Once I'd picked my jaw up off the floor and provided a response which didn't include nearly as many swear words as I'd have liked in retrospect, it wasn't long before I was wishing them a good night, and making my excuses to go home.

The next morning, his question was the first thing to come to mind.

Too old?

The Canadians were kind of right. 27 isn't too old, but if a woman is serious about having children, then by that age she ought to be strongly focused on family formation. After all, if you want the option of having 3 children then you ideally need 6 or 7 years to get there, which brings a woman now in her late 20s up to her mid-30s - the time that her fertility becomes less certain.

But London Girl is caught in the headlights. On the one hand she thinks she might be trailblazing a new path of a single girl lifestyle:
We're a generation living in rented accommodation, with friends instead of other halves, or even still at home with parents. We're working hard at our careers and relationships come second, we travel the world after university instead of beginning the hunt for a job, often not finding a permanent one until well into our mid twenties. Even in our careers we're feeling our way: the jobs we've got now didn't exist when we started uni.

Marriage will happen - at some point - but not now, not yet, not while there's fun to be had. And kids? As a 27 year old girl who spends her nights surrounded by mostly single friends, and mornings in bed with a hangover and the vague but cheering memories from the night before, the idea of being responsible for a child is nothing short of terrifying.

But she's not so sure if it's all going to work out well:
There's an edge to it; a desperation creeping in, a scrabble to locate the nearest hot man in any given vicinity.

If you squint and look around the pub at 11pm on a Saturday night, over at the group of girls laughing, dancing, hugging, chatting and doing shots, you can sometimes see and hear the point at which the old generation, the one that told us we'd be settled by 30, is meeting this new one; where you can have it all - but later, and detect a bit of panic. It's in our conversations and the back of our minds; the way we search the people at the bar.

This doing it later stuff, it's a nice idea in our heads, and we're doing it with gusto. But our hearts haven't quite caught up yet.

So, are we too old? No, we're not too old. We don't look it, we don't feel it, we don't realise it.

But if by some stretch of the imagination it turns out we are, then we'll surely be the first generation to know about it.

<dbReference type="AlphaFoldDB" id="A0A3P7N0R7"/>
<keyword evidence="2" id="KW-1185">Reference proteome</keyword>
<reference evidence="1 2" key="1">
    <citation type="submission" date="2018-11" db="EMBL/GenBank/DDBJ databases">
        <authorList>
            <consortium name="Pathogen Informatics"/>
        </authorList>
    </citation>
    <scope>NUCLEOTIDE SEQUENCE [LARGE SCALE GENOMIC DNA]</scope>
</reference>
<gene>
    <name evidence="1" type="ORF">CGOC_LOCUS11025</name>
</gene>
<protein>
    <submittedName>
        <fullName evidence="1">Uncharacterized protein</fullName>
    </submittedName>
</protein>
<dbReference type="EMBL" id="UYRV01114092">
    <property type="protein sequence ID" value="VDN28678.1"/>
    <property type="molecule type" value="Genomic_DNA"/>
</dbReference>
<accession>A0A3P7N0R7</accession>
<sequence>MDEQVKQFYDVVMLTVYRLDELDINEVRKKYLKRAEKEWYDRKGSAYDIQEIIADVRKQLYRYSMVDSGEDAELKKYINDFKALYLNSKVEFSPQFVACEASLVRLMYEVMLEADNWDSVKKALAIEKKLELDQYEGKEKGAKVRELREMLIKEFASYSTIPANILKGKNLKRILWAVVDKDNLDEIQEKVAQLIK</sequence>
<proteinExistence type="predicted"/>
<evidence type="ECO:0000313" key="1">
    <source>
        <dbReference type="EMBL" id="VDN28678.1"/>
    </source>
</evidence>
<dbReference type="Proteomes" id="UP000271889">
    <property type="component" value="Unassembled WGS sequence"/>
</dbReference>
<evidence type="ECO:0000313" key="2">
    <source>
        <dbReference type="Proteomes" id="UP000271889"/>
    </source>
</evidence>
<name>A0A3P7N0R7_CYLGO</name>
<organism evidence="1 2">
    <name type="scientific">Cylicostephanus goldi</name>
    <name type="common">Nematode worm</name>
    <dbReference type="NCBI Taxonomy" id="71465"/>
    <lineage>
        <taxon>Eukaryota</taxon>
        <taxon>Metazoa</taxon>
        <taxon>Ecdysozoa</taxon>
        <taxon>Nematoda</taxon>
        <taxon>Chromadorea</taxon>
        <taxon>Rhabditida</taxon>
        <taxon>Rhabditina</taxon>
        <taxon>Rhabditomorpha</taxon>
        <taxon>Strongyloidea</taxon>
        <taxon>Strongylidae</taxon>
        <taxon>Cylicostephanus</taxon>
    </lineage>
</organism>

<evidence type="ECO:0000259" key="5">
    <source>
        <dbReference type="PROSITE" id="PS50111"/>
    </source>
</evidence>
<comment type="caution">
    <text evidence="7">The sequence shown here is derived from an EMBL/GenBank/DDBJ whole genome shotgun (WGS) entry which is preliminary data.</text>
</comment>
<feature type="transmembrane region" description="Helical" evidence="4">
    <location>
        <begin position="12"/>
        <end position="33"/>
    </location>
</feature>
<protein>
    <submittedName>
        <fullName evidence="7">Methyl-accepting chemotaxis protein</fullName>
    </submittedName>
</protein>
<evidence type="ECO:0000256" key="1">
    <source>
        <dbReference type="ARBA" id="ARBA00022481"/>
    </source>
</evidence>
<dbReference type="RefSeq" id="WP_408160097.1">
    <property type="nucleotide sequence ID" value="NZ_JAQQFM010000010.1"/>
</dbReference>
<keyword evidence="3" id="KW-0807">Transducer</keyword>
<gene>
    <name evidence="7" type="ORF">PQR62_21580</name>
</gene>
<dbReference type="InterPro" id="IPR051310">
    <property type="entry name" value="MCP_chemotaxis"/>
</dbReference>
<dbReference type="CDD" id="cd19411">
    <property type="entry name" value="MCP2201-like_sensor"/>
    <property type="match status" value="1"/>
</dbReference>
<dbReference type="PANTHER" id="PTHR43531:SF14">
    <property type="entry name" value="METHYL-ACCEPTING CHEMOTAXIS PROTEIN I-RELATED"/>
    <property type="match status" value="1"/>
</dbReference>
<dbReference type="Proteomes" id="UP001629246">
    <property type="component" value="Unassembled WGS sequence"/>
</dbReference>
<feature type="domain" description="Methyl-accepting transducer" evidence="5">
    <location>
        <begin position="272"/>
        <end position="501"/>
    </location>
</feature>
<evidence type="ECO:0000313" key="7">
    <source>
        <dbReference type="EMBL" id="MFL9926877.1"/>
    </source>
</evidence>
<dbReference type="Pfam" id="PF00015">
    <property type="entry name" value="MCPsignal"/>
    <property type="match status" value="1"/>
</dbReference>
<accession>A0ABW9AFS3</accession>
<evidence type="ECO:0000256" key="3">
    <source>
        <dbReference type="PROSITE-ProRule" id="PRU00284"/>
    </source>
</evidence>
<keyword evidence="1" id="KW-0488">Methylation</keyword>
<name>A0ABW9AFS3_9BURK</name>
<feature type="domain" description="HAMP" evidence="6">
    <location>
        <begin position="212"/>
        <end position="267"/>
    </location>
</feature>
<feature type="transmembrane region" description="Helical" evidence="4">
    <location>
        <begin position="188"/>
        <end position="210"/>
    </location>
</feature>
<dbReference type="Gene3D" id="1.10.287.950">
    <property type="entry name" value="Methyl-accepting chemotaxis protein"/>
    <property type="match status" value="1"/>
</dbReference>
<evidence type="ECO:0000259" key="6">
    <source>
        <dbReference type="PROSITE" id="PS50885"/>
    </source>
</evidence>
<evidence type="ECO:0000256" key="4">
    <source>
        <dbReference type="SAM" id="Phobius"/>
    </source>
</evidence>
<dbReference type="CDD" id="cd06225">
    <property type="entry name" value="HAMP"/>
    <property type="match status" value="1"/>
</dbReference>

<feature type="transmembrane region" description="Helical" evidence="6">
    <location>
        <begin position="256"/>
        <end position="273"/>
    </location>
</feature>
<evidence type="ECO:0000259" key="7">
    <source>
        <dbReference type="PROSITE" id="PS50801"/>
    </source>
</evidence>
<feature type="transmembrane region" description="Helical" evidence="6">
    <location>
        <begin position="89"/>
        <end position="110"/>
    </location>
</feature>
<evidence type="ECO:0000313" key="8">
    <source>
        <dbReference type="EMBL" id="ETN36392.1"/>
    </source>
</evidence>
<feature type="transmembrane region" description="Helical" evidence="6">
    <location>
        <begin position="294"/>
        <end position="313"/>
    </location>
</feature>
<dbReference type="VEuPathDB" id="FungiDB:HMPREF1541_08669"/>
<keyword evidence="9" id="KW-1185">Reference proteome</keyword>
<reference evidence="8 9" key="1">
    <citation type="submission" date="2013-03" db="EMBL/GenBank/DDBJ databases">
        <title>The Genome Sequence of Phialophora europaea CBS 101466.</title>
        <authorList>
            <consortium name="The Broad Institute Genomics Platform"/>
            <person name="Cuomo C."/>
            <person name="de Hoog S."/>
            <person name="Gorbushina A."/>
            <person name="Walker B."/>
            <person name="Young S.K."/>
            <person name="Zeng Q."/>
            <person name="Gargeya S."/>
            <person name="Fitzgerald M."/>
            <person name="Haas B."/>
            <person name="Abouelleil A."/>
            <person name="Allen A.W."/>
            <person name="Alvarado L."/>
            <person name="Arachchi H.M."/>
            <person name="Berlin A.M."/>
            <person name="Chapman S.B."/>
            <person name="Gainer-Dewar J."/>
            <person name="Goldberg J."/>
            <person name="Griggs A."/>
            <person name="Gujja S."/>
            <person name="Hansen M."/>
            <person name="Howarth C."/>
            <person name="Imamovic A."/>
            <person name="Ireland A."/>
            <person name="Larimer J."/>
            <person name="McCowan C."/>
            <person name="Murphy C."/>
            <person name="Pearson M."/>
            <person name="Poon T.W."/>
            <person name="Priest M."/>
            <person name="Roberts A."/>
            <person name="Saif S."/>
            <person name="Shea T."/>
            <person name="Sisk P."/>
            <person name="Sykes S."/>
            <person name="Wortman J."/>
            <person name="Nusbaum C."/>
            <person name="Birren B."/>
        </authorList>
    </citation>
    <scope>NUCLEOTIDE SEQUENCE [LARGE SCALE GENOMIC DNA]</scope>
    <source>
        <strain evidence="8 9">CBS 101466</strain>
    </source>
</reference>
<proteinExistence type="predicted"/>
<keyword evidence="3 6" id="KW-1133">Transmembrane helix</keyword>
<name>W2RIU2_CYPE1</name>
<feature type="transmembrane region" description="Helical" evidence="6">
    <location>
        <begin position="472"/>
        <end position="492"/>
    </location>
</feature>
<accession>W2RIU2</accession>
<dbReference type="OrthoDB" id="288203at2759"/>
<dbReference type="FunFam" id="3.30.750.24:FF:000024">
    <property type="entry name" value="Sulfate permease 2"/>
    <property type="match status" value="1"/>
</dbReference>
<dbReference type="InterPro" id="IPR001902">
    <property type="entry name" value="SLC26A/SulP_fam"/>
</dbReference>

But they're not the first generation. There have been several generations of middle-class English women since the 1880s which have failed to launch. Generation X women are the most recent to miss out: a report last year showed that 43% of university educated Generation X women are childless.

Is this London Girl's fault? Not really - it seems, in fact, that a boy she really liked was the one to break up with her. But she is representative of a certain kind of woman who is hesitant about family formation where they should be decisive.

Timing does matter when it comes to family. It doesn't work out well if women encourage their male peers to think that they are not required as husbands or fathers until some very late and very vague time in their lives. It doesn't work out well if women wait until the last dwindling years of their fertility to try to have children. It doesn't work out well if men and women become too habituated to a solo lifestyle.

Wednesday, July 11, 2012

President Obama proves how different the leftist mindset is

President Obama has written an op-ed for Newsweek magazine celebrating Title IX, a law which reads:
No person in the United States shall, on the basis of sex, be excluded from participation in, be denied the benefits of, or be subjected to discrimination under any education program or activity receiving Federal financial assistance...

As I understand it, the law has been used to force American universities to cut male sports teams in order to have equal numbers of women participating in sports. There has been no allowance made for men having a greater interest in sports or for male sports teams having a greater following.

But that's not what's so signicant about Obama's op-ed. Since Title IX was introduced women have come to dominate graduate numbers at American universities. The situation is now as follows:
According to the Census Bureau, 685,000 men and 916,000 women graduated from college in 2009 (the latest year for which statistics have been published). That means 25 percent fewer men received college degrees than women.